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Community Engagement Toolkit

Designed for libraries to explore community engagement


  • Establishing trust must be highly prioritized. Without the trust of the community, engagement efforts will not be successful.
  • Recognizing the community’s experiences with, and impression of, your organization can inform the approach to engagement. What level of trust might the community have for your organization now?
  • The role of the organization in the engagement opportunity may be limited at first, but successful engagement can make incremental change, leading to stronger trust and further engagement opportunities. A successful introduction between your organization and the community is an example of a successful engagement which can be fostered into a deeper partnership in the future.
  • Once trust has begun to be established, consistency, communication, respect, humility, and flexibility are needed to maintain this trust.


Strategies for Trust


Ensuring all stakeholder voices are being heard will help establish relationships and foster trust. Respond to community concerns with honesty and action. The community knows its own needs. Never assume. Instead, listen with an open mind and think about how you can adapt your engagement to meet community needs. There should be “nothing about us without us.”

Things to Consider:

  • What demographics are you engaging with, and how can you reach others?
  • Is this community over-surveyed?
  • Is data already available which can be supplemented?
  • What resources and expertise do you have which could be helpful to the community? What expertise and skills exist in the community already?
  • What projects have already been done?

Tools to Use:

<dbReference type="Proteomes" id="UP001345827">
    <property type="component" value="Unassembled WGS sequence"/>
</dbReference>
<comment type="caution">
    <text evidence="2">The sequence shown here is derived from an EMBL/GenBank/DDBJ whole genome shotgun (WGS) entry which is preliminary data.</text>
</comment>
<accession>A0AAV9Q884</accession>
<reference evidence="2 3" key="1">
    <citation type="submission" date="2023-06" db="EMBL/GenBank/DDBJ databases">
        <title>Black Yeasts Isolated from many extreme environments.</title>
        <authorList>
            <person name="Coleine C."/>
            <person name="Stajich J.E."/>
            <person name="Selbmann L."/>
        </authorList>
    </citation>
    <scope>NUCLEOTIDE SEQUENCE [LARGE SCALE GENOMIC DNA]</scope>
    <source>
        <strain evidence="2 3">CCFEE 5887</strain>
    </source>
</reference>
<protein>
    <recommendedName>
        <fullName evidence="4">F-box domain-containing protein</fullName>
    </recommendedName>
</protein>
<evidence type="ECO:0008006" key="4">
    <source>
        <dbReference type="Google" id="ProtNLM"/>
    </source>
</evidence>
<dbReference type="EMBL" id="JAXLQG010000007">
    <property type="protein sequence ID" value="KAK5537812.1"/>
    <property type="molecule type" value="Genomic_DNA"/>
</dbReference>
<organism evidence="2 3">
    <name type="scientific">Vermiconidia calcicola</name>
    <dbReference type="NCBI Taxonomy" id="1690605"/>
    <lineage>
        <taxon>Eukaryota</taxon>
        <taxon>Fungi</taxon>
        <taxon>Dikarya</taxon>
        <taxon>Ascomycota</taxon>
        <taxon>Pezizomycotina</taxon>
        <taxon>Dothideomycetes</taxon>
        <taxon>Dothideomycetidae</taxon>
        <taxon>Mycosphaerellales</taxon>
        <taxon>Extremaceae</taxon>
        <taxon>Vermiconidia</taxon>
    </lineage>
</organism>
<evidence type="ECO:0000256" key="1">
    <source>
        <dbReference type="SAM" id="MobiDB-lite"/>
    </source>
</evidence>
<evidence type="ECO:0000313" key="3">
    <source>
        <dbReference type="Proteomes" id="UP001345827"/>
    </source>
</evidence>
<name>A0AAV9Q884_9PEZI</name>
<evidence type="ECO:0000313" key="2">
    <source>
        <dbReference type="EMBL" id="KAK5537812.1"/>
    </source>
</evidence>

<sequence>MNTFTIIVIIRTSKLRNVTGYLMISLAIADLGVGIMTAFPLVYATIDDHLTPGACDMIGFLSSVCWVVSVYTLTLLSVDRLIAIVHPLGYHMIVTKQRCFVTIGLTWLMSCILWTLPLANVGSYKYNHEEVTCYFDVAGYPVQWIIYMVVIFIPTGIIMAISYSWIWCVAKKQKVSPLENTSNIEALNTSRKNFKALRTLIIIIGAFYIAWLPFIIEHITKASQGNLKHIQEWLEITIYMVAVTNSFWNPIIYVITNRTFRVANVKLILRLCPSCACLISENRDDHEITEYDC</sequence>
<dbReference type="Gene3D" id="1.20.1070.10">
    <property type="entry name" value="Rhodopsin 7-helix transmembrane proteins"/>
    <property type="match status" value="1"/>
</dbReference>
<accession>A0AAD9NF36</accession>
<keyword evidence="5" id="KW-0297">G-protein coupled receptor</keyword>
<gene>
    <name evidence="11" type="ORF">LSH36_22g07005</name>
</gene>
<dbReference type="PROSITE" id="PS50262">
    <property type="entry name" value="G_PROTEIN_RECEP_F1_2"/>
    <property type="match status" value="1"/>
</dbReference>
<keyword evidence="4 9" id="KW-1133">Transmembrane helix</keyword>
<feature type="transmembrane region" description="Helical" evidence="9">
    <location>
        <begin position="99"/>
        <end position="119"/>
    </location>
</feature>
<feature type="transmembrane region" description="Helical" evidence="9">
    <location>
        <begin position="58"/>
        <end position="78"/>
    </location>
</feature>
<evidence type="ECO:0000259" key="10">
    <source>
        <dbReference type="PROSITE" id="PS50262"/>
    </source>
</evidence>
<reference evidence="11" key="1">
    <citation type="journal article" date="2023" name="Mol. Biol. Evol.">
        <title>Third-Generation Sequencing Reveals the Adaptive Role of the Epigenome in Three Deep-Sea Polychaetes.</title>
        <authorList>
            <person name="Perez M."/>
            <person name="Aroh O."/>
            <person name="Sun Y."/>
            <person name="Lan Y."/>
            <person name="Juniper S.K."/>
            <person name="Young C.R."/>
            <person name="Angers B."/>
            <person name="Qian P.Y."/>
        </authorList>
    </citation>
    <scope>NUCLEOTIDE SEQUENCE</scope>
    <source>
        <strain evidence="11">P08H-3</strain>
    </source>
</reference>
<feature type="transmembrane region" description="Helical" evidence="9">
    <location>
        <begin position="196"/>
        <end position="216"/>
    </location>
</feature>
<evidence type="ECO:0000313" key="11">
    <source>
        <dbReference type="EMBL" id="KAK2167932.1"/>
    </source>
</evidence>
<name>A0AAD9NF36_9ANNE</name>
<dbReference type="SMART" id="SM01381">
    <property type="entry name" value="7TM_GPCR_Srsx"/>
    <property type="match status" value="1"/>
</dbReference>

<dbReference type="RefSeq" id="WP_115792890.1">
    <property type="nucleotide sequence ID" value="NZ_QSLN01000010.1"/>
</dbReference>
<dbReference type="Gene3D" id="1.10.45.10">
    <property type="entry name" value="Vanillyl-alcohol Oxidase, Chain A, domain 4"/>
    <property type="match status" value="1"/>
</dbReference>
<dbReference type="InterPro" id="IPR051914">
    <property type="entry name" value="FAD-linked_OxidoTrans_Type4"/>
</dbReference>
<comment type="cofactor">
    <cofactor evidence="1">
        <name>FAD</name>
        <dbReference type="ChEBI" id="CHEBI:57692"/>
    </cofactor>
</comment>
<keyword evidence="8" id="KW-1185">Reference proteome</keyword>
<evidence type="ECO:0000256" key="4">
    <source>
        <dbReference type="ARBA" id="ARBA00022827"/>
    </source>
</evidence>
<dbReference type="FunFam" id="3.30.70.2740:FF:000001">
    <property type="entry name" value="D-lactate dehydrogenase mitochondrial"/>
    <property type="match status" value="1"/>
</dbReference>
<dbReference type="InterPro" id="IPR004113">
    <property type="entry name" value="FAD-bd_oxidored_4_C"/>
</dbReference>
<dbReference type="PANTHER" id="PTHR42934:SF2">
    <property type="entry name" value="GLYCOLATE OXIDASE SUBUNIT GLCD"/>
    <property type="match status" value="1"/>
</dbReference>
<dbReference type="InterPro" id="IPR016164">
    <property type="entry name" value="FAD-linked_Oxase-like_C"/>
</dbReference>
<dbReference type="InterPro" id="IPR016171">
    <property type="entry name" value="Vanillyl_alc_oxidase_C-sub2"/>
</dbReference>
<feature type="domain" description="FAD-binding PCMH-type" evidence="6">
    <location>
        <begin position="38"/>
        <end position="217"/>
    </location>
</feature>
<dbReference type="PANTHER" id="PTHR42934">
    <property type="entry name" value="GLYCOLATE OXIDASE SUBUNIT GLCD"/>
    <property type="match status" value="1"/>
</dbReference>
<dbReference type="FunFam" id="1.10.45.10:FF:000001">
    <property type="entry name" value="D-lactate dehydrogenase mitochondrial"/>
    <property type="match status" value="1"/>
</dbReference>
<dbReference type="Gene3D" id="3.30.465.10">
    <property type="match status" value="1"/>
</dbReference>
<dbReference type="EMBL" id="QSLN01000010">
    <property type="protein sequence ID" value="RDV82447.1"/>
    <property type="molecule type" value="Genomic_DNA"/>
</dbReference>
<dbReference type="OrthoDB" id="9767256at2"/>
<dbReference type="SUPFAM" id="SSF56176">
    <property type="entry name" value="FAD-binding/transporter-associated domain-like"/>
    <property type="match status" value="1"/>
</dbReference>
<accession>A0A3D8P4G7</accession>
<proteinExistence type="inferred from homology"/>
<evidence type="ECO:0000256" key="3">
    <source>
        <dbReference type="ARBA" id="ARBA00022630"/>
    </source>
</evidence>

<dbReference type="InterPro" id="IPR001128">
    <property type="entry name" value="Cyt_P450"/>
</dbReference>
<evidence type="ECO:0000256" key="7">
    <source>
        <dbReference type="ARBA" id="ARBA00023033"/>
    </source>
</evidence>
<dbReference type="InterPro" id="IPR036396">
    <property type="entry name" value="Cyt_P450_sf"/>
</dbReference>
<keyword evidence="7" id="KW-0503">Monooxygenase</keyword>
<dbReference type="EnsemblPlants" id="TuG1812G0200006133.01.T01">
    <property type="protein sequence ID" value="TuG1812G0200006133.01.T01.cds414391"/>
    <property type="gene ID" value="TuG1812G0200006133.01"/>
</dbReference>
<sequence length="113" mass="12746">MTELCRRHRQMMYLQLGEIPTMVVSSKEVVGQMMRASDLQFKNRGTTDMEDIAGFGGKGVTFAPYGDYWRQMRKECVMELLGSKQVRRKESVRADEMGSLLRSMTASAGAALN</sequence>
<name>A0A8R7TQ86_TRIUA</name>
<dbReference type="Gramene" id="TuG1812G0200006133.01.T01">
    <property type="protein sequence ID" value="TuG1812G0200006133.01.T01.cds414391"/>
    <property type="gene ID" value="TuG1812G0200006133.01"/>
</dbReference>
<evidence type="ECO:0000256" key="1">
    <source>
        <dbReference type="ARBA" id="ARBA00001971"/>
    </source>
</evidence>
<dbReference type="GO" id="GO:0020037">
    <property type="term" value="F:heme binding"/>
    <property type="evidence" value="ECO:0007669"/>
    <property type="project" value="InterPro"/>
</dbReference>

• Primary and secondary data sources
  • Focus groups

Resources for Listening:



Establishing trust requires transparent, flexible communication with respect to the community’s individual customs and needs. Communicate effectively with stakeholders to get buy-in.

Things to Consider:

  • How does the community typically communicate?
  • Where do they meet?
  • Is there a strong online presence?
  • What language do they prefer?

Tools to Use:

  • Social media
  • Workshops and webinars
  • Physical media (posters, pamphlets)
  • Culturally appropriate materials
  • Fact sheets
  • Websites

Resources for Communication:



Developing Partnerships:

Community engagement cannot be done in isolation. Partnering with community leaders and trusted members of the public is key.

Things to Consider:

  • Who are the trusted members of the community? Think broadly about potential partners.
  • Who in the community is already doing similar work, or has in the past?

Tools to Use:

  • Interorganizational partnerships
  • Liaisons

Resources for Developing Partnerships:



Letting Go of Power

Trust must be mutual. Place ownership of community engagement in the hands of community members. Each community will also have its own unique needs, as well as unique strengths, solutions, and resources. Each community should have ownership of its own shared knowledge and heritage. Actively promoting ownership of the project, encouraging the community to guide the project, and ensuring community ownership of the project results, may mean disruption of preexisting expectations, structures, and approaches. This requires that the power structure be balanced in a mutually beneficial, community-favored manner.

Things to Consider:

  • Data sovereignty and data justice
  • Educating stakeholders in empowering ways
  • Mutually beneficial partnerships – what can you learn from the community?



About the Toolkit

This toolkit was originally created by NLM Fellow Allison Cruise in conjunction with the Office of Engagement & Training at the National Library of Medicine. Allison Cruise spent her 2nd Fellowship Year at UNM HSLIC.